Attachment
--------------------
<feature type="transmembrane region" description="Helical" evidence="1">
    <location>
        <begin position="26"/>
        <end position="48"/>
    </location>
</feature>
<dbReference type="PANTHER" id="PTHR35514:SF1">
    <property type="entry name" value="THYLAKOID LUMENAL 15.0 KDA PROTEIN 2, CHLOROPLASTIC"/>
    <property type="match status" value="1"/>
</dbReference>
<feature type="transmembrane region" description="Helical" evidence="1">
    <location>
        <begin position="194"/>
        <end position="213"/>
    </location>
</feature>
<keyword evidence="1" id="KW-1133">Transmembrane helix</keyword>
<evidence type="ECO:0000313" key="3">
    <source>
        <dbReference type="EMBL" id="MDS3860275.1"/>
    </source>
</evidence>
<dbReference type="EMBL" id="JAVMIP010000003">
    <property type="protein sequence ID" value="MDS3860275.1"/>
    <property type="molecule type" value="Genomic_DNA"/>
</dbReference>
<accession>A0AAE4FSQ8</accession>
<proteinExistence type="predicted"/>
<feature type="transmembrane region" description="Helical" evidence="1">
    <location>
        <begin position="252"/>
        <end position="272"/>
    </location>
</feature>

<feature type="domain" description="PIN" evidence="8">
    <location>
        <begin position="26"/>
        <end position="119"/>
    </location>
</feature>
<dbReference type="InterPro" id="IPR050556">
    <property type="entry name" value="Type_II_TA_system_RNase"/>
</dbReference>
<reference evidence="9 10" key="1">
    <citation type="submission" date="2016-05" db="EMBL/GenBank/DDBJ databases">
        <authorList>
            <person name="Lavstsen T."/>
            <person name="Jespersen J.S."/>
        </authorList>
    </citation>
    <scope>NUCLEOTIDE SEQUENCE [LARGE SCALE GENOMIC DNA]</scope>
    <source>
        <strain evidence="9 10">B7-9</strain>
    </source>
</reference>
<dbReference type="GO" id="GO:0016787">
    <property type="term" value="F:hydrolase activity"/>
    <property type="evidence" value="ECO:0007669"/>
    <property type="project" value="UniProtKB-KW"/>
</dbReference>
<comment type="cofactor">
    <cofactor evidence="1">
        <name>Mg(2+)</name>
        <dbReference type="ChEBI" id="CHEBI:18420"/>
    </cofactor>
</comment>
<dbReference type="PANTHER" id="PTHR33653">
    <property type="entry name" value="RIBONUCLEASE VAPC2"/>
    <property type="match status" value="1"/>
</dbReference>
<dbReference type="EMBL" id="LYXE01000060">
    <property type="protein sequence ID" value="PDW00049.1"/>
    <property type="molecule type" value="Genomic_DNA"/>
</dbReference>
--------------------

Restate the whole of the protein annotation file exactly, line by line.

<feature type="transmembrane region" description="Helical" evidence="1">
    <location>
        <begin position="26"/>
        <end position="48"/>
    </location>
</feature>
<dbReference type="PANTHER" id="PTHR35514:SF1">
    <property type="entry name" value="THYLAKOID LUMENAL 15.0 KDA PROTEIN 2, CHLOROPLASTIC"/>
    <property type="match status" value="1"/>
</dbReference>
<feature type="transmembrane region" description="Helical" evidence="1">
    <location>
        <begin position="194"/>
        <end position="213"/>
    </location>
</feature>
<keyword evidence="1" id="KW-1133">Transmembrane helix</keyword>
<evidence type="ECO:0000313" key="3">
    <source>
        <dbReference type="EMBL" id="MDS3860275.1"/>
    </source>
</evidence>
<dbReference type="EMBL" id="JAVMIP010000003">
    <property type="protein sequence ID" value="MDS3860275.1"/>
    <property type="molecule type" value="Genomic_DNA"/>
</dbReference>
<accession>A0AAE4FSQ8</accession>
<proteinExistence type="predicted"/>
<feature type="transmembrane region" description="Helical" evidence="1">
    <location>
        <begin position="252"/>
        <end position="272"/>
    </location>
</feature>

<feature type="domain" description="PIN" evidence="8">
    <location>
        <begin position="26"/>
        <end position="119"/>
    </location>
</feature>
<dbReference type="InterPro" id="IPR050556">
    <property type="entry name" value="Type_II_TA_system_RNase"/>
</dbReference>
<reference evidence="9 10" key="1">
    <citation type="submission" date="2016-05" db="EMBL/GenBank/DDBJ databases">
        <authorList>
            <person name="Lavstsen T."/>
            <person name="Jespersen J.S."/>
        </authorList>
    </citation>
    <scope>NUCLEOTIDE SEQUENCE [LARGE SCALE GENOMIC DNA]</scope>
    <source>
        <strain evidence="9 10">B7-9</strain>
    </source>
</reference>
<dbReference type="GO" id="GO:0016787">
    <property type="term" value="F:hydrolase activity"/>
    <property type="evidence" value="ECO:0007669"/>
    <property type="project" value="UniProtKB-KW"/>
</dbReference>
<comment type="cofactor">
    <cofactor evidence="1">
        <name>Mg(2+)</name>
        <dbReference type="ChEBI" id="CHEBI:18420"/>
    </cofactor>
</comment>
<dbReference type="PANTHER" id="PTHR33653">
    <property type="entry name" value="RIBONUCLEASE VAPC2"/>
    <property type="match status" value="1"/>
</dbReference>
<dbReference type="EMBL" id="LYXE01000060">
    <property type="protein sequence ID" value="PDW00049.1"/>
    <property type="molecule type" value="Genomic_DNA"/>
</dbReference>